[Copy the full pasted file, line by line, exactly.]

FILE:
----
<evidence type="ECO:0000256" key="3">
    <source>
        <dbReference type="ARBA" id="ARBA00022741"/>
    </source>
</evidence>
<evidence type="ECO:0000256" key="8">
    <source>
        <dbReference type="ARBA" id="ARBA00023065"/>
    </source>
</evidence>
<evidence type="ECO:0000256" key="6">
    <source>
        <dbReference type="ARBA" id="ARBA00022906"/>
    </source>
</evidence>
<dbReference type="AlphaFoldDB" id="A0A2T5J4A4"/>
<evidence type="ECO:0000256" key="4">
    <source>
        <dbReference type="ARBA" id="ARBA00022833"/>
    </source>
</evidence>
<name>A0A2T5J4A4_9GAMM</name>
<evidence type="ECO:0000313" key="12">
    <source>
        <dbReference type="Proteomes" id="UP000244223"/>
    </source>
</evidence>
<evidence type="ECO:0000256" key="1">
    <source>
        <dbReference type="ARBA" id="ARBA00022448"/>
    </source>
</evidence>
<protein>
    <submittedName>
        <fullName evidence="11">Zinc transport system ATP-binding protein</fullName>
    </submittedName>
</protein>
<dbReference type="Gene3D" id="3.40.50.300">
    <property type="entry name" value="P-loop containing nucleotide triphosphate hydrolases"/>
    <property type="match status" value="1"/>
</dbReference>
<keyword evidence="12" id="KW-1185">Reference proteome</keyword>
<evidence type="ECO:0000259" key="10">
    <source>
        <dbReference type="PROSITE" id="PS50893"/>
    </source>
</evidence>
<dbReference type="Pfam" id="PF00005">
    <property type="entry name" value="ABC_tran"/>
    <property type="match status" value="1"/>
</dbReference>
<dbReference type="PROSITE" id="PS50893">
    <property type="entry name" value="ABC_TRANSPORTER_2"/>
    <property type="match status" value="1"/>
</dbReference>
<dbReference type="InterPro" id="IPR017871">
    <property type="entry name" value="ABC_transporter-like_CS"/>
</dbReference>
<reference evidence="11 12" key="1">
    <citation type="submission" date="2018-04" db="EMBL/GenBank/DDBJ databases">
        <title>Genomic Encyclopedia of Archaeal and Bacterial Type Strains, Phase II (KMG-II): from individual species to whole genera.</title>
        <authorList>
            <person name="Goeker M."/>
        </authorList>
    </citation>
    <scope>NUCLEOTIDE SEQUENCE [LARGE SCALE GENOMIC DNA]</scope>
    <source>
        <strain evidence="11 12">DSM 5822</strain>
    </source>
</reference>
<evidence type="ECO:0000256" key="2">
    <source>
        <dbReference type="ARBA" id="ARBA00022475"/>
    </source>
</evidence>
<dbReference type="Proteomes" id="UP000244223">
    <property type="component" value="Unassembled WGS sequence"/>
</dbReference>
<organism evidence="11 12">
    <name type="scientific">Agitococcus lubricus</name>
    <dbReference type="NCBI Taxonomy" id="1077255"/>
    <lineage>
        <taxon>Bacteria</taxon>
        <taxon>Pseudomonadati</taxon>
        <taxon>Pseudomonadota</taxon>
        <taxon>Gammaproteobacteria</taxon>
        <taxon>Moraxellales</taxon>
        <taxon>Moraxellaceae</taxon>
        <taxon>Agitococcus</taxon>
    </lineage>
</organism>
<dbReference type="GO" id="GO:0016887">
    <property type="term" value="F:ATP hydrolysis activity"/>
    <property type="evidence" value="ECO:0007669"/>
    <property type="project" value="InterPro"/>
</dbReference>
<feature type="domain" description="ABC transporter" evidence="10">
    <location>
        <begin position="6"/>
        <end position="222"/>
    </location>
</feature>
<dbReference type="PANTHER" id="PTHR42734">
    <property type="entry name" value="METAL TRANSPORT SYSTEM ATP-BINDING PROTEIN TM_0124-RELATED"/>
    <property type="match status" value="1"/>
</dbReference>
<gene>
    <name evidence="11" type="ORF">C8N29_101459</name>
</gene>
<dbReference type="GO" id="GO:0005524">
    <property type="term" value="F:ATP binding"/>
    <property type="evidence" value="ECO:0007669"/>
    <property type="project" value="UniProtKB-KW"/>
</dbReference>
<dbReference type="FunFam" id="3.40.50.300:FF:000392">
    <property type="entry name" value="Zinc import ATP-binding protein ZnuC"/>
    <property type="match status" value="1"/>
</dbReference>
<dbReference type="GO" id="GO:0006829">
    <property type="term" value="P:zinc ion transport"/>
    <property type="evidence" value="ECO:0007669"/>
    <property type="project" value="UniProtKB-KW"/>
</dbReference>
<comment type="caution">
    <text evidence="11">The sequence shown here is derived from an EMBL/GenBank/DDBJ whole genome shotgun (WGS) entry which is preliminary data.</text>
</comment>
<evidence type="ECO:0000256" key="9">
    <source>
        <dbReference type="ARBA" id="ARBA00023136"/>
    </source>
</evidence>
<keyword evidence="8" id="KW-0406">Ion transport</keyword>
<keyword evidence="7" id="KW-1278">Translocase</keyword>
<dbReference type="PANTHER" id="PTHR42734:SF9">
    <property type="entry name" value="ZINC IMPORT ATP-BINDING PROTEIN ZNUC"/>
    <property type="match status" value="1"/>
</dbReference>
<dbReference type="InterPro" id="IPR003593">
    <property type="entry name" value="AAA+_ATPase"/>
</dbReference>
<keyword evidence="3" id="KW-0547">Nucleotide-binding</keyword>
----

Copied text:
<evidence type="ECO:0000256" key="3">
    <source>
        <dbReference type="ARBA" id="ARBA00022741"/>
    </source>
</evidence>
<evidence type="ECO:0000256" key="8">
    <source>
        <dbReference type="ARBA" id="ARBA00023065"/>
    </source>
</evidence>
<evidence type="ECO:0000256" key="6">
    <source>
        <dbReference type="ARBA" id="ARBA00022906"/>
    </source>
</evidence>
<dbReference type="AlphaFoldDB" id="A0A2T5J4A4"/>
<evidence type="ECO:0000256" key="4">
    <source>
        <dbReference type="ARBA" id="ARBA00022833"/>
    </source>
</evidence>
<name>A0A2T5J4A4_9GAMM</name>
<evidence type="ECO:0000313" key="12">
    <source>
        <dbReference type="Proteomes" id="UP000244223"/>
    </source>
</evidence>
<evidence type="ECO:0000256" key="1">
    <source>
        <dbReference type="ARBA" id="ARBA00022448"/>
    </source>
</evidence>
<protein>
    <submittedName>
        <fullName evidence="11">Zinc transport system ATP-binding protein</fullName>
    </submittedName>
</protein>
<dbReference type="Gene3D" id="3.40.50.300">
    <property type="entry name" value="P-loop containing nucleotide triphosphate hydrolases"/>
    <property type="match status" value="1"/>
</dbReference>
<keyword evidence="12" id="KW-1185">Reference proteome</keyword>
<evidence type="ECO:0000259" key="10">
    <source>
        <dbReference type="PROSITE" id="PS50893"/>
    </source>
</evidence>
<dbReference type="Pfam" id="PF00005">
    <property type="entry name" value="ABC_tran"/>
    <property type="match status" value="1"/>
</dbReference>
<dbReference type="PROSITE" id="PS50893">
    <property type="entry name" value="ABC_TRANSPORTER_2"/>
    <property type="match status" value="1"/>
</dbReference>
<dbReference type="InterPro" id="IPR017871">
    <property type="entry name" value="ABC_transporter-like_CS"/>
</dbReference>
<reference evidence="11 12" key="1">
    <citation type="submission" date="2018-04" db="EMBL/GenBank/DDBJ databases">
        <title>Genomic Encyclopedia of Archaeal and Bacterial Type Strains, Phase II (KMG-II): from individual species to whole genera.</title>
        <authorList>
            <person name="Goeker M."/>
        </authorList>
    </citation>
    <scope>NUCLEOTIDE SEQUENCE [LARGE SCALE GENOMIC DNA]</scope>
    <source>
        <strain evidence="11 12">DSM 5822</strain>
    </source>
</reference>
<evidence type="ECO:0000256" key="2">
    <source>
        <dbReference type="ARBA" id="ARBA00022475"/>
    </source>
</evidence>
<dbReference type="Proteomes" id="UP000244223">
    <property type="component" value="Unassembled WGS sequence"/>
</dbReference>
<organism evidence="11 12">
    <name type="scientific">Agitococcus lubricus</name>
    <dbReference type="NCBI Taxonomy" id="1077255"/>
    <lineage>
        <taxon>Bacteria</taxon>
        <taxon>Pseudomonadati</taxon>
        <taxon>Pseudomonadota</taxon>
        <taxon>Gammaproteobacteria</taxon>
        <taxon>Moraxellales</taxon>
        <taxon>Moraxellaceae</taxon>
        <taxon>Agitococcus</taxon>
    </lineage>
</organism>
<dbReference type="GO" id="GO:0016887">
    <property type="term" value="F:ATP hydrolysis activity"/>
    <property type="evidence" value="ECO:0007669"/>
    <property type="project" value="InterPro"/>
</dbReference>
<feature type="domain" description="ABC transporter" evidence="10">
    <location>
        <begin position="6"/>
        <end position="222"/>
    </location>
</feature>
<dbReference type="PANTHER" id="PTHR42734">
    <property type="entry name" value="METAL TRANSPORT SYSTEM ATP-BINDING PROTEIN TM_0124-RELATED"/>
    <property type="match status" value="1"/>
</dbReference>
<gene>
    <name evidence="11" type="ORF">C8N29_101459</name>
</gene>
<dbReference type="GO" id="GO:0005524">
    <property type="term" value="F:ATP binding"/>
    <property type="evidence" value="ECO:0007669"/>
    <property type="project" value="UniProtKB-KW"/>
</dbReference>
<dbReference type="FunFam" id="3.40.50.300:FF:000392">
    <property type="entry name" value="Zinc import ATP-binding protein ZnuC"/>
    <property type="match status" value="1"/>
</dbReference>
<dbReference type="GO" id="GO:0006829">
    <property type="term" value="P:zinc ion transport"/>
    <property type="evidence" value="ECO:0007669"/>
    <property type="project" value="UniProtKB-KW"/>
</dbReference>
<comment type="caution">
    <text evidence="11">The sequence shown here is derived from an EMBL/GenBank/DDBJ whole genome shotgun (WGS) entry which is preliminary data.</text>
</comment>
<evidence type="ECO:0000256" key="9">
    <source>
        <dbReference type="ARBA" id="ARBA00023136"/>
    </source>
</evidence>
<keyword evidence="8" id="KW-0406">Ion transport</keyword>
<keyword evidence="7" id="KW-1278">Translocase</keyword>
<dbReference type="PANTHER" id="PTHR42734:SF9">
    <property type="entry name" value="ZINC IMPORT ATP-BINDING PROTEIN ZNUC"/>
    <property type="match status" value="1"/>
</dbReference>
<dbReference type="InterPro" id="IPR003593">
    <property type="entry name" value="AAA+_ATPase"/>
</dbReference>
<keyword evidence="3" id="KW-0547">Nucleotide-binding</keyword>